I bet I could get it for less than $1,000 AUD, which leaves me $1,600 AUD to sort it. I could pop down to Canberra and pick up Jap import 13B / gearbox combination for about $1200 AUD, which gives me $400AUD to get it going. What a cruiser!
Just hit those ads – the 1800 is gone…
You snooze, you lose!
I owned an 1800 wagon for about 2 years. It is, at least in the US, completely impossible to source any parts for them. Brake parts, suspension parts, basic maintenance stuff is NLA- nevermind that mine needed a windshield and trim pieces to boot. Handsome cars for certain, but I would be hesitant to acquire another if it wasn’t perfect.
After considering the budget of practically nothing for a solid working car, I still managed to a good number of cars. After sifting through a number of junkers and cars with no engines, I found my sub $2000 JNC. A 1982 Toyota SR5 Coupe somewhere across the country in California for $1700.
There is rust to be found, duct tape holding on to some trim, but it is still the best I can find for a cheap, dependable, simple daily driver.
Another $1000 onto the budget could do wonders.
I’m going to join Tom above in assuming that no specified location criteria mean we can choose wherever we like. So I’m going to start from Japan itself, since that seems to make perfect sense.
My method: Get on Tradecarview, set a $2k budget, set the model year between 1960 and 1992. Lots of kei trucks here, couple of old Crown taxis, a Suzuki Mighty Boy (daily driver?… I’ll pass) and a Eunos Roadster in red that doesn’t look too untidy. But I already own a Eunos Roadster so where’s the fun in that?
Nope, instead I’m going with this:
1988 Toyota Mark II. Low miles, two litres of 1G-FE inline six under the hood, automatic, white over red, looks tidy, and seems pretty much original aside from the nondescript 1990s six-spoke alloys. Priced at $1355, and since my plans don’t include removing it from the country, I assume I’ve still got $645 to spend on hidden costs…
A 70s-90s Toyota Hilux/Pickup can still be had in great shape and working order for under $2000. You’d have to scour craigslist for one, and it might have a little wear and tear, but you’d be able to buy it, drive it home, and then drive it everyday for the rest of your life.
Alright – I like y’all, so I’ll play…
1992 Geo Metro – 2017-25=1992, so model year-wise, we’re good.
Four-door hatchback; what I SHOULD have bought back then…
It’s saddled with a 3-speed A/T, but it’s a Metro, which I know mechanically is about bulletproof, and stupid-cheap to run, and you’d be amazed at how much you can pack in. Only have to do multiple trips if you’re hauling concrete blocks.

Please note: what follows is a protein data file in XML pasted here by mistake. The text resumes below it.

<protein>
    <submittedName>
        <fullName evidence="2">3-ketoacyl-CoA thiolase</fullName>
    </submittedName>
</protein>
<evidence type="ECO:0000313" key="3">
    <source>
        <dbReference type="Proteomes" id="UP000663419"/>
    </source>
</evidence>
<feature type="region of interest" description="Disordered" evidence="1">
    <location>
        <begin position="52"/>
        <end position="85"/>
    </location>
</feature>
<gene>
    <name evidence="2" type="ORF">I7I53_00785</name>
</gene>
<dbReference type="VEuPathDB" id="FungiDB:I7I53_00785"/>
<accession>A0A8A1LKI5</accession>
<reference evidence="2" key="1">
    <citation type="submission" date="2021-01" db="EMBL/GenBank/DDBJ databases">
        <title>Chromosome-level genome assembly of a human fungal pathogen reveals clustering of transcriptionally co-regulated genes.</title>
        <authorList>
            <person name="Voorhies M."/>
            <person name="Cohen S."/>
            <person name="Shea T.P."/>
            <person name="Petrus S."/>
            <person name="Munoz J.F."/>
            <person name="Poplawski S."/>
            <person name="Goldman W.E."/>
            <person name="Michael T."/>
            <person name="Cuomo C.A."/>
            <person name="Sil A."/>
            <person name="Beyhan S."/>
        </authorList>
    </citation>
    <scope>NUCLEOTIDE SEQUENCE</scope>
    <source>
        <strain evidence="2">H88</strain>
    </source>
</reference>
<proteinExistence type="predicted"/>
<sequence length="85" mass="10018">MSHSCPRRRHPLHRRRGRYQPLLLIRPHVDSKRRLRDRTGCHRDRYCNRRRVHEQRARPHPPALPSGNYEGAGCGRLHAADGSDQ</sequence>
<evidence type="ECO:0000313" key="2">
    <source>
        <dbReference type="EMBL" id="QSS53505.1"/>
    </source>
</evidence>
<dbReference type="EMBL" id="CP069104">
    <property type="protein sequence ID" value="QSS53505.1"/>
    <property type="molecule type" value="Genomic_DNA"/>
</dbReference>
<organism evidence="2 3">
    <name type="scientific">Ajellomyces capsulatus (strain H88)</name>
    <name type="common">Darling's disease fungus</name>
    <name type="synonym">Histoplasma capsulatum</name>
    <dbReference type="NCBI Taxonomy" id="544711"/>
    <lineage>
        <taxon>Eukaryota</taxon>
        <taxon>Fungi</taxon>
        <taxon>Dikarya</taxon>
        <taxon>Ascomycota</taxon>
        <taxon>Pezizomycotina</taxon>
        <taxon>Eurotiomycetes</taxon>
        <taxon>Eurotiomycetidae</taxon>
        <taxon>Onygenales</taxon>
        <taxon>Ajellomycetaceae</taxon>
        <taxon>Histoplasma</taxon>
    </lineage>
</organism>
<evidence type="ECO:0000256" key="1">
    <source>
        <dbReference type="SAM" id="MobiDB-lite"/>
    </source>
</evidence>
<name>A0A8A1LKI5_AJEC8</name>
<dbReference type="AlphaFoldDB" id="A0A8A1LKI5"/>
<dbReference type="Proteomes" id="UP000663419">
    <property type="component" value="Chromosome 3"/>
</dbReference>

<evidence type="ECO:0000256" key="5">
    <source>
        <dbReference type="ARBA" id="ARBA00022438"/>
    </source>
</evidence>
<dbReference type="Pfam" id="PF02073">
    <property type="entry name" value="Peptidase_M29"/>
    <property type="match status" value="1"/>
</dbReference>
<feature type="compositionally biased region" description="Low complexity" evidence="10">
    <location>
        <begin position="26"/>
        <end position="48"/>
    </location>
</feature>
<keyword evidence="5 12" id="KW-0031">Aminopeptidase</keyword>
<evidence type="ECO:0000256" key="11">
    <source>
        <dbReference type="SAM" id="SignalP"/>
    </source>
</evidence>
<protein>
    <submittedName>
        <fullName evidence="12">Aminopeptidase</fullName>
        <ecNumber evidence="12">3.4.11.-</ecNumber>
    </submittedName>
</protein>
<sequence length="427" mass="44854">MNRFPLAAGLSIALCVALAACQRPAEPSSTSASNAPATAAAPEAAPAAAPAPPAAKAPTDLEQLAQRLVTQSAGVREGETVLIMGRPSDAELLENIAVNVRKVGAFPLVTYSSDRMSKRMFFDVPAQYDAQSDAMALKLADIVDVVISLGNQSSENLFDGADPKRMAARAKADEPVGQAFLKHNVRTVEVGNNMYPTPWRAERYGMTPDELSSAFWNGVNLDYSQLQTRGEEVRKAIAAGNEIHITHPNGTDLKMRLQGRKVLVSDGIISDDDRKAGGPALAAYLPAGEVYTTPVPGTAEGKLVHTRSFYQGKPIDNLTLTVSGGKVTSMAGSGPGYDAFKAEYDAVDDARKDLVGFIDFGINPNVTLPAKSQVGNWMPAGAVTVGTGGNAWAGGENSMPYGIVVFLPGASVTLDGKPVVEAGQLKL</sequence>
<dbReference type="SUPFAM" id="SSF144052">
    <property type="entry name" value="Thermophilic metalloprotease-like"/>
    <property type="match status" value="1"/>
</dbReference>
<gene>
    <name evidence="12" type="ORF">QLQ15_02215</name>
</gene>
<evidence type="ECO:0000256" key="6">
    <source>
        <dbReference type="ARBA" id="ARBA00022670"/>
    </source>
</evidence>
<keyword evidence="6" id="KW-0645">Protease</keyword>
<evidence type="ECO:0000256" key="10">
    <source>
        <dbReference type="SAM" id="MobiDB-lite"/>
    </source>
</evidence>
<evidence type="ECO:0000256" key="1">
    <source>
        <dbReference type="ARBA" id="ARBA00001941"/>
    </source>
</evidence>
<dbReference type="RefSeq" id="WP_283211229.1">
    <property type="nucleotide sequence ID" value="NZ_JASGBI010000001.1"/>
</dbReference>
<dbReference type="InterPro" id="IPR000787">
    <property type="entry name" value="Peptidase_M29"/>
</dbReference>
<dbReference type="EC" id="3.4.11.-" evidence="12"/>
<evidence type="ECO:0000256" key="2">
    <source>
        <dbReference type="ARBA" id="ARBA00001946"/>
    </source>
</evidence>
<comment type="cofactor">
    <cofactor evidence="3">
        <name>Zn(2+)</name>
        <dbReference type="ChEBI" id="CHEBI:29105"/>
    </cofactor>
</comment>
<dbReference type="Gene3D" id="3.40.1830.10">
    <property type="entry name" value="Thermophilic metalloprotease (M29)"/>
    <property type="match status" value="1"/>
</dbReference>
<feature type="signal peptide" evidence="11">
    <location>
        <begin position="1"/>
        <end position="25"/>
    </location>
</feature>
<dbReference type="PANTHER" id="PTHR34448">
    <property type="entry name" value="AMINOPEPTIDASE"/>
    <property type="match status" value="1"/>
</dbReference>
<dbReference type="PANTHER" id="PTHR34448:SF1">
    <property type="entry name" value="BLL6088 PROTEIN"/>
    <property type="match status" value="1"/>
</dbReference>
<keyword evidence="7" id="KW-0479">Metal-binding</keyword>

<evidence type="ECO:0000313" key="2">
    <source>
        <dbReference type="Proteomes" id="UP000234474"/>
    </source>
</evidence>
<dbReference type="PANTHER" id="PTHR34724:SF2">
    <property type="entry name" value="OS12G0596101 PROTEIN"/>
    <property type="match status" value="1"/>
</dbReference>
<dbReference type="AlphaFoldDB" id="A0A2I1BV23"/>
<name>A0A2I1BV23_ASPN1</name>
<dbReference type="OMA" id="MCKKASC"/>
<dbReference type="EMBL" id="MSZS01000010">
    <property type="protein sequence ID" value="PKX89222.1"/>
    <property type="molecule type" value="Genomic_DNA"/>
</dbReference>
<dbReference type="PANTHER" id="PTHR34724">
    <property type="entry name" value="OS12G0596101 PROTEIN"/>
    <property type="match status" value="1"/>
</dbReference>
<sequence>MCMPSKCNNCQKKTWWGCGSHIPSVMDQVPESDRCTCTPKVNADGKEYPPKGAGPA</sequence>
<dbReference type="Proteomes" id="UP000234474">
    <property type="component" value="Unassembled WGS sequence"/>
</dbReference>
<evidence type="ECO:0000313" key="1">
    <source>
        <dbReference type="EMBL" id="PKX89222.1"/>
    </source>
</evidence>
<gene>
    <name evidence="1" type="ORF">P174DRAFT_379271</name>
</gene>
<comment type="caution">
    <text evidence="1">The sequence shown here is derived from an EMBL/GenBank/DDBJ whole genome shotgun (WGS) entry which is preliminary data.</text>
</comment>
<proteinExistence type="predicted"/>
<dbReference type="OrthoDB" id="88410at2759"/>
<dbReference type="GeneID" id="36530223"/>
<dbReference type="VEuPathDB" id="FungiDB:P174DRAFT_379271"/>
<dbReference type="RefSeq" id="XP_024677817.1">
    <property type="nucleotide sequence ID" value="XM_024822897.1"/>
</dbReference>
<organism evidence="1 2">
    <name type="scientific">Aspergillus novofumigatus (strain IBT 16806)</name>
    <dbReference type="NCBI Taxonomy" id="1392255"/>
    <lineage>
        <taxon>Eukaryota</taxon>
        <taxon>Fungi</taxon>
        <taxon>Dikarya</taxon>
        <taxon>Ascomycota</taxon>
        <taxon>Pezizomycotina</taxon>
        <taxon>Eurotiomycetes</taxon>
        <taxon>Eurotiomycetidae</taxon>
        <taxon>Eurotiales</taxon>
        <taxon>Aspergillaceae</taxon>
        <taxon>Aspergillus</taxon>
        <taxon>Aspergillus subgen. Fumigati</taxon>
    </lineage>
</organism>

They’re asking $895, so offer them for Car+tax+tags: $900 out the door.
That leaves $1,100.
(Portland, Oregon., USA, for anyone ACTUALLY looking for one in real life.)
(Just as an aside, in the search, I tripped over this 1988 Chevy Sprint for “only” $34,995:
Again, I’ll have to agree with Tom Westmacott, and start in AUS. I already live here, so it’s no biggie.
It’s not the cheapest place to start a search, but I went straight to CarSales and added some filters. I’m a Toyota guy, so I didn’t want to look at anything else. I found this:
Yes, it needs some engine work, but being an ex-mechanic and knowing a few friends that would love to help out, we could get this beauty back on the road in no time. It’s got a great starting price and you never said we couldn’t bargain with the seller. Get him/her down to $500 and then you’ve got a little extra to spend on it. One big down side, it’s in Tasmania, so it’ll need shipping back to the mainland. A quick look at the “Spirit of Tasmania” fares and its gonna cost $329 one way. That gets me from Davenport to Melbourne. Still plenty of cash to get it fixed.
Oh man, I’m super keen to do this now. When do we get the money?
Uh Oh! Now I find myself looking at other possible options… What have you done JNC!
Please, enjoy searching with me (again, I’m only looking at the Big T:
At JNC staff, I love this question/task.
Firstly let me head on over to Exchange to turn the Dollars into Rands. I now have R27 128, 40c (currency rate as of 9am central African time; 17 Jan 17).
I will buy R100 data in order for me to search the online ads, this leaves me with R27 028,40c
With the R28,40c will buy sweets to keep me going while I search the online ads. I now have R27 000.
That is unfortunately not a lot of money to buy a decent nostalgic, however me being slightly mechanical minded and my Dad owning a workshop I could buy cheap and fix it myself and make some plans to get it running.
I immediately narrow my search to a 1981- 1985 rwd corolla (commonly know as a ke70), not sure why this has sprung to mine (could be i really want one) and this will also make a great daily if and when it is running perfectly.